NewsMontana Politics


GOP clips wings of MT public-health boards, officers

Trio of bills restricts public-health powers
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Posted at 4:48 PM, May 04, 2021
and last updated 2021-05-04 18:53:31-04

HELENA — Montana’s local public-health officers and boards, who’ve made difficult and sometimes unpopular decisions during the COVID-19 pandemic, have had their wings clipped by a trio of Republican-passed bills at the 2021 Legislature.

The bills – one of which is law, and the other two that are about to be – erase some enforcement power entirely, for things like mask mandates, and allow the public or local elected officials to curb health officers’ power.

“It’s a little bit like having legislation and shaking your finger at people for driving while under the influence, and then telling local law enforcement that they’re not allowed to do anything about it,” says Gallatin County Health Officer Matt Kelley of Bozeman.

Gallatin County Public Health Officer Matt Kelley.

But a sponsor of one of the bills told MTN News that businesses were tired of being made to enforce mandates like wearing face-masks, or other restrictions, that antagonized customers.

“These (mandates) put businesses between a rock and a hard place,” said Rep. Jedediah Hinkle, R-Belgrade. “They have customers who want to come into the business. They may or may not be wearing a mask, they may or may not be vaccinated. And it’s not the duty of the business to turn away those people.”

Hinkle sponsored House Bill 257, which was sent to Gov. Greg Gianforte’s desk for his signature Wednesday. It includes an amendatory veto added by the governor, so he’s expected to sign it.

MT Rep. Jedediah Hinkle, R-Belgrade.

HB257 says local governments, health boards or public-health officers cannot pass any ordinance or take any action that requires a business to deny access to a customer, or that denies a customer access to the business.

The bill also says the local government cannot take any actions to enforce such a requirement.

The other two bills are:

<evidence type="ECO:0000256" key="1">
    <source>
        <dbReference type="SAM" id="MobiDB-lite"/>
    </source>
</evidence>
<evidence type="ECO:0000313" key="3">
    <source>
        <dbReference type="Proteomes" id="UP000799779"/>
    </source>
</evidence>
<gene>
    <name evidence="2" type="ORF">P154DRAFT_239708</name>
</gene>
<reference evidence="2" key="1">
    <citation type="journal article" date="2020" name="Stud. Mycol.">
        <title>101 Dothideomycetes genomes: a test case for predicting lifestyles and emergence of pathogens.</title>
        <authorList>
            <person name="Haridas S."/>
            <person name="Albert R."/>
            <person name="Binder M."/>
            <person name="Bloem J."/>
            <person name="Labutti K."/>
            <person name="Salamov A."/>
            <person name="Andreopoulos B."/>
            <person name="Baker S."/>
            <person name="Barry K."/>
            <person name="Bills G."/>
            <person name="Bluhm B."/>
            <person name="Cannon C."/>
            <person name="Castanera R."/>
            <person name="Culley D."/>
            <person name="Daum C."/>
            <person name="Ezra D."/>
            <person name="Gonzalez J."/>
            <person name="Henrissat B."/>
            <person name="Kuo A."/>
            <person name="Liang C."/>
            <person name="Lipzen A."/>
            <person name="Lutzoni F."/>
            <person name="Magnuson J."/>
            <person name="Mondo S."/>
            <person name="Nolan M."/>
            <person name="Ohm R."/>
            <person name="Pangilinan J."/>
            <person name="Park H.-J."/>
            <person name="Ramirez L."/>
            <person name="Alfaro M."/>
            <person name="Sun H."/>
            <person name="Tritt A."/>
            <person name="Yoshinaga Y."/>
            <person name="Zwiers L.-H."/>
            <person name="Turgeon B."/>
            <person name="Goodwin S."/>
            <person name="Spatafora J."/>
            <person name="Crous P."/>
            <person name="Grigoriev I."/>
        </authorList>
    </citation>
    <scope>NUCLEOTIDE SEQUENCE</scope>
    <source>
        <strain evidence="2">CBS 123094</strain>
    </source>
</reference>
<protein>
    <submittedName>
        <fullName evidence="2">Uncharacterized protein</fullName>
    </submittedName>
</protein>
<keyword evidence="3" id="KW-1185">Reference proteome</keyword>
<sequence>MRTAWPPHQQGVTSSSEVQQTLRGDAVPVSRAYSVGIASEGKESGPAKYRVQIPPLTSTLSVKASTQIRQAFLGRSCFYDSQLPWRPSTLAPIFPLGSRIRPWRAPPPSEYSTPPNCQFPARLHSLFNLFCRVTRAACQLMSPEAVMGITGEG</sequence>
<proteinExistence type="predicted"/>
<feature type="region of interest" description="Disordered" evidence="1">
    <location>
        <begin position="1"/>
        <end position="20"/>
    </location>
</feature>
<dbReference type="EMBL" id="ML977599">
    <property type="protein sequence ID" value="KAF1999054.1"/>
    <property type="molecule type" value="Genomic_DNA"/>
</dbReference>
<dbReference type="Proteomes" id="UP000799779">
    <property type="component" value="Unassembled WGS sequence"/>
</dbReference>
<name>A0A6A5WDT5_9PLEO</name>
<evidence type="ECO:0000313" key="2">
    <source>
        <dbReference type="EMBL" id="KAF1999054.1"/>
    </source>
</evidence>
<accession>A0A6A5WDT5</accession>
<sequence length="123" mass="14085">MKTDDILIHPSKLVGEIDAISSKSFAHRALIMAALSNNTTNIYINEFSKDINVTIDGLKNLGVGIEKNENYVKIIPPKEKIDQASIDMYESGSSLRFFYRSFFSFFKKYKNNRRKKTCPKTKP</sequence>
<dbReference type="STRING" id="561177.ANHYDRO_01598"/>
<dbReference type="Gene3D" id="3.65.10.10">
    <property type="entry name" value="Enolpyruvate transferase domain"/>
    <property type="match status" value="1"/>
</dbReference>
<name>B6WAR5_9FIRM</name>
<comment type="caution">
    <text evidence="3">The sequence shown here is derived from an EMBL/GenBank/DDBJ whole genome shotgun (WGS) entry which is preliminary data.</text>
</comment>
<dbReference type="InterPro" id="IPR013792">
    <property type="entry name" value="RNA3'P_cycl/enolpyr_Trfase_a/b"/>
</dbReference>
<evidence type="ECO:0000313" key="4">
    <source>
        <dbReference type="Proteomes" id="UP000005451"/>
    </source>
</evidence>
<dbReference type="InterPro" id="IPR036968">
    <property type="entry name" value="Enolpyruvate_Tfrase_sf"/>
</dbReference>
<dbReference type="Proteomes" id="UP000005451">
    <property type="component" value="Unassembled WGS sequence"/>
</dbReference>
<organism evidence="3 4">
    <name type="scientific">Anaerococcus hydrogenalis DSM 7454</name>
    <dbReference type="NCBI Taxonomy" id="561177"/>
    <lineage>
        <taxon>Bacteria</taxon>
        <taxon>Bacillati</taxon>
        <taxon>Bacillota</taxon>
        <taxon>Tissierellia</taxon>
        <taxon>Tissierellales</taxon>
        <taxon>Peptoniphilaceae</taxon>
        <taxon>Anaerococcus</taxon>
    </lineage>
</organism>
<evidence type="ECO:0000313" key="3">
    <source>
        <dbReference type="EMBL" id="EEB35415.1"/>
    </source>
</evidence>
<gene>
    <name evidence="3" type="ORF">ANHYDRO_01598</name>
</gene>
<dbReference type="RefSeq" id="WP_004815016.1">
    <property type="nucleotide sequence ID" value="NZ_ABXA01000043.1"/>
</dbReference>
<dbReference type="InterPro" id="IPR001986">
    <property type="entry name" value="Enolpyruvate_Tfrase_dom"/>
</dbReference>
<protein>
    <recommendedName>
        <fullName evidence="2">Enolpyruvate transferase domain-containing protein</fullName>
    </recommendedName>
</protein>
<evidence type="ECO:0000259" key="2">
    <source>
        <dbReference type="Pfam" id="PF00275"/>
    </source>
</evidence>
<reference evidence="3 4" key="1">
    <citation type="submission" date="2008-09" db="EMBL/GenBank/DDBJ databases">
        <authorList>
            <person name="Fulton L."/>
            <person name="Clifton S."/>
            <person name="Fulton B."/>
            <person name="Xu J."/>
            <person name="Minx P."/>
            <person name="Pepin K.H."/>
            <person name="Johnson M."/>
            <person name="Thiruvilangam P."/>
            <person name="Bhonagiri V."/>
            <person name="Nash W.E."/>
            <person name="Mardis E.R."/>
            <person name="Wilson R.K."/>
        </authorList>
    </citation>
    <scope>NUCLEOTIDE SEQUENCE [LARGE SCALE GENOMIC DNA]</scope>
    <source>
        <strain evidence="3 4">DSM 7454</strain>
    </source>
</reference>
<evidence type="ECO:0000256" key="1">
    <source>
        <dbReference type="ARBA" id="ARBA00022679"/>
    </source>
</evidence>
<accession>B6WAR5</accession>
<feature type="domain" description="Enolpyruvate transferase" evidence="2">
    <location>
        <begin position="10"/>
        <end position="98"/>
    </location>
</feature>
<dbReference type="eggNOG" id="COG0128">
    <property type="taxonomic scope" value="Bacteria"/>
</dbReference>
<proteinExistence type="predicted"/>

· HB121, which says local public-health officers can issue orders in response to a public-health emergency, but that the order can be amended or rescinded by a “local governing body,” such as a county commission.

The new law, sponsored by Rep. David Bedey, R-Hamilton, also says non-emergency health orders must be approved by the government body.

· Senate Bill 108, which gives citizens the power to force an election to overturn a local public-health order. They would have to get the signatures of only 5 percent of the voters in the city or county, to force the election.

Sponsored by Sen. Doug Kary, R-Billings, the bill is on the governor’s desk.

All three bills passed on mostly party-line votes, with Republicans in favor.

Public-health officers strongly objected to an initial version of HB257, saying it essentially gutted any public-health actions that affect a business, such as ordering closure of a rodent-infested restaurant.

But subsequent amendments clarified that health officers still have power to take enforcement actions against individual businesses, for specific health violations.

What the new law would prevent is a county- or city-wide order that applies to all businesses and potentially restricts their customers.

Hinkle said health officers can still offer guidance to businesses and the public, on recommended practices to control disease, and that individual businesses can follow those guidelines and require masks or other precautions.

“What the bill specifically says is that they cannot be compelled to deny their customer, to send their customer out the door,” he said.

Lewis and Clark County Health Officer Drenda Niemann.

But the practical effect, health officers say, is that while businesses still could have their own requirements, they won’t be able to use law enforcement or local government to back them up, if people won’t comply.

“They can’t call the police and have anybody be (cited for) trespass if they refuse to follow the requirement,” said Drenda Niemann, Lewis and Clark County health officer. “That no longer will be an option.”

Helena and Lewis and Clark County still have a mask-mandate for indoor public spaces. Niemann said once HB257 is signed into law, it can’t be enforced.

“We will be shifting to a message that it’s still important to wear a mask,” she said. “The virus is still present. It’s still a threat. And we still don’t have the majority of our public vaccinated. Masks are an important tool to limit the threat and protect people in the community.”

Kelley and Niemann said the three bills weren’t necessary and essentially hamstring the ability of public-health officers and boards to do their job.